Detroit’s bankruptcy settlement protects the collection at the city’s museum, including the William Randolph Hearst armor collection. Credit: Jason Mrachina, via hyperallergic.com

Some creditors thought the city-owned museum should sell its collection to make good on a portion of the city’s debt. The process reached the point that at least two appraisals were conducted – each yielding a wildly different value.

An appraisal conducted on behalf of the city and museum set the collection’s value at $2.7 billion to $4.6 billion, according to the report. A subsequent appraisal, conducted on behalf of a bond insurer, Financial Guaranty Insurance Co., set the value at up to $8.5 billion, according to artsbeat.blogs.nytimes.com.

The bankruptcy judge said in a ruling issued this month that he tended to think the collection could not be sold. That was the position of the museum and Michigan’s attorney general, who had contended that a trust prevents the sale of the collection to cover municipal debt, according to the ruling issued by U.S. Bankruptcy Judge Steven Rhodes, of the Eastern District of Michigan, Southern District.

Rhodes approved an overall settlement that’s been called a “grand bargain.” For the museum, it includes a total allocation of $816 million from donors and the state, “to help fund city pensions in exchange for protecting the DIA assets,” according to Moody’s current Weekly Credit Outlook.

As Moody’s describes the comprehensive solution, the overall settlement enabled Detroit to, “shed a reported $7 billion in liabilities and reinvest approximately $1.7 billion over 10 years in public services and infrastructure.”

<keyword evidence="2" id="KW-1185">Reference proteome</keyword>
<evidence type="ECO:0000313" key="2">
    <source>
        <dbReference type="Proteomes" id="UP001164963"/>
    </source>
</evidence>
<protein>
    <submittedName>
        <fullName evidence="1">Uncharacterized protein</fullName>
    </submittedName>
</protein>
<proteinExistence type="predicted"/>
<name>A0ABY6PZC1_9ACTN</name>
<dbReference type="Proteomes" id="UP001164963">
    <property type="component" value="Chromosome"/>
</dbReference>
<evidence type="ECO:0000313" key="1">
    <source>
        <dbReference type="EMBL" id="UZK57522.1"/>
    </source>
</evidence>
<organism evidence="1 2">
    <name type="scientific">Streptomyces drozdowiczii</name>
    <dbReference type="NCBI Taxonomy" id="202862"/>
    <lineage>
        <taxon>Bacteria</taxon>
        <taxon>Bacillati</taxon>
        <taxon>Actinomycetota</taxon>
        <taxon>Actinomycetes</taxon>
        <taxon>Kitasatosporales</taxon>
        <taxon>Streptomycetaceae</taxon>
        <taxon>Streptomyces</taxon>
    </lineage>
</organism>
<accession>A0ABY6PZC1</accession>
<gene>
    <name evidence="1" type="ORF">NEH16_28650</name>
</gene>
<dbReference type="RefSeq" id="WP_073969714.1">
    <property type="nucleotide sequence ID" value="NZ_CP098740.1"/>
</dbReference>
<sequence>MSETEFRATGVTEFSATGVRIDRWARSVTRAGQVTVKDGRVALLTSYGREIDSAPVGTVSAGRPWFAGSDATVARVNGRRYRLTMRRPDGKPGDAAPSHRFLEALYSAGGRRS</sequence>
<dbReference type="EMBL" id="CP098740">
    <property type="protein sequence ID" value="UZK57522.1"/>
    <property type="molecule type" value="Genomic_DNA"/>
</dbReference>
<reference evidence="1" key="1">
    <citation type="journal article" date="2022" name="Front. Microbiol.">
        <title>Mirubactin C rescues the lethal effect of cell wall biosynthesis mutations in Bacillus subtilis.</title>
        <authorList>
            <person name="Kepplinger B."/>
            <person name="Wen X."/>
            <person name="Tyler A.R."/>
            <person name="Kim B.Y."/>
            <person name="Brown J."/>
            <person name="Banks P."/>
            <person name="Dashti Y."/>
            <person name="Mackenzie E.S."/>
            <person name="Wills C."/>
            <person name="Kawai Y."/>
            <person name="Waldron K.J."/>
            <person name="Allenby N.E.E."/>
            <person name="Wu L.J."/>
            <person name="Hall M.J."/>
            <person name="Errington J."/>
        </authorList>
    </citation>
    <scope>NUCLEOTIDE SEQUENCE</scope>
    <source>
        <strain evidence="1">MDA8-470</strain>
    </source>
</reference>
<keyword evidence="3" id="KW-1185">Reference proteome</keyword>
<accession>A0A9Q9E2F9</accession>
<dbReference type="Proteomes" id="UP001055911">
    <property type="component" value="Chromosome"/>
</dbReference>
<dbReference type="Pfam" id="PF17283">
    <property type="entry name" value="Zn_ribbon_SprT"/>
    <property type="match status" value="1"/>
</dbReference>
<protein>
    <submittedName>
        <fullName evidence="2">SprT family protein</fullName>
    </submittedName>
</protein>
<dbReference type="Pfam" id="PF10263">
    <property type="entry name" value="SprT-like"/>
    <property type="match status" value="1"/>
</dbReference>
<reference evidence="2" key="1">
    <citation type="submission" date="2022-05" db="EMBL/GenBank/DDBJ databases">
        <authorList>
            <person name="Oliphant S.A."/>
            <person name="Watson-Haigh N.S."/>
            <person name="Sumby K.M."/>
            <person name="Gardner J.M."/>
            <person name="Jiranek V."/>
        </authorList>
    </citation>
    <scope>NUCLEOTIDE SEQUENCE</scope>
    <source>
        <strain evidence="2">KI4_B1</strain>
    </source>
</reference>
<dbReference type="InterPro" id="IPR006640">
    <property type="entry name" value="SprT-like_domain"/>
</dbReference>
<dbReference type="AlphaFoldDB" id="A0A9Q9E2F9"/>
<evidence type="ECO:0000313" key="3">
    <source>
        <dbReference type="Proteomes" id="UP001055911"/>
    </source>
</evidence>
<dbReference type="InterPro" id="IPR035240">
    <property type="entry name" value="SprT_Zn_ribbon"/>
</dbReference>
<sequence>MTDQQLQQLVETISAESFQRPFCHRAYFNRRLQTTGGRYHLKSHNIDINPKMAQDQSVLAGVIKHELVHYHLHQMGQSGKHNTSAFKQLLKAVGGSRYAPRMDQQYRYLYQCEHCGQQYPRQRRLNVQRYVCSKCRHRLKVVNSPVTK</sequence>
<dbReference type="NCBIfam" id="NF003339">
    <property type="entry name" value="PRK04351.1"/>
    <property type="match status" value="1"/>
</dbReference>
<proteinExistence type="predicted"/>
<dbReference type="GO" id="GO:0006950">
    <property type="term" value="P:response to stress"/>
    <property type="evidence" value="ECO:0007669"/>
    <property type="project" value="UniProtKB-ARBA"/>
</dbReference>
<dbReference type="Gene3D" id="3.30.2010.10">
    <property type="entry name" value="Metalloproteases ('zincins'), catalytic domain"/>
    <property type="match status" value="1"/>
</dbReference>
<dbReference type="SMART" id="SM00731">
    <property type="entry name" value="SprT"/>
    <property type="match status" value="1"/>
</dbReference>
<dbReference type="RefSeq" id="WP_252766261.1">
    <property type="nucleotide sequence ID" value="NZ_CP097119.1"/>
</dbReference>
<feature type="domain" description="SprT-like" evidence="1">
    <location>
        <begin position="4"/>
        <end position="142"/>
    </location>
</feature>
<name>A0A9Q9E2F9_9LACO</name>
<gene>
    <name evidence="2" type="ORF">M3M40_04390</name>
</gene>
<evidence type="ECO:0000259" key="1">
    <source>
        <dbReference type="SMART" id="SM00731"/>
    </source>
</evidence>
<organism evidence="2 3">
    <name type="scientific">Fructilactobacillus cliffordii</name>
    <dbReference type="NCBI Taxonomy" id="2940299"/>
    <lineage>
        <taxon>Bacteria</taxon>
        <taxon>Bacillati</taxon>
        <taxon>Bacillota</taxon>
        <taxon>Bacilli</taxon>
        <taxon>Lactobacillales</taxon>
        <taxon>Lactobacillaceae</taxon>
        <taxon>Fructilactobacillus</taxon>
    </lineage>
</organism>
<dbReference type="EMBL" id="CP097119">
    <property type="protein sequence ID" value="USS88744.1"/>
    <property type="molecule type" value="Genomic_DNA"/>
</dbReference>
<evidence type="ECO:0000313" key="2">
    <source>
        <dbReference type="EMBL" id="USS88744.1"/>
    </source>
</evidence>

Creditors agreed to accept a portion of the amount owed them; general city employees agreed to accept reduced pension payments; retiree health benefits were reduced significantly; and FGIC settled for, “riverfront property, including the site of the existing Joe Louis Arena, and $141 million in future bond proceeds.”

In his ruling, the judge included language that speaks to the role of arts and culture in a city:

  • “The evidence unequivocally establishes that the DIA stands at the center of the City as an invaluable beacon of culture, education for both children and adults, personal journey, creative outlet, family experience, worldwide visitor attraction, civic pride and energy, neighborhood and community cohesion, regional cooperation, social service, and economic development.
  • “Every great City in the world actively pursues these values. They are the values that Detroit must pursue to uplift, inspire and enrich its residents and its visitors. They are also the values that Detroit must pursue to compete in the national and global economy to attract new residents, visitors and businesses.
  • “To sell the DIA art would only deepen Detroit’s fiscal, economic and social problems. To sell the DIA art would be to forfeit Detroit’s future.”
David Pendered

David Pendered, Managing Editor, is an Atlanta journalist with more than 30 years experience reporting on the region’s urban affairs, from Atlanta City Hall to the state Capitol. Since 2008, he has written for print and digital publications, and advised on media and governmental affairs. Previously, he spent more than 26 years with The Atlanta Journal-Constitution and won awards for his coverage of schools and urban development. David graduated from North Carolina State University and was a Western Knight Center Fellow.


1 Comment

  1. SaportaReport November 18, 2014 8:59 am

    Good point Susanne Pesterfield!Report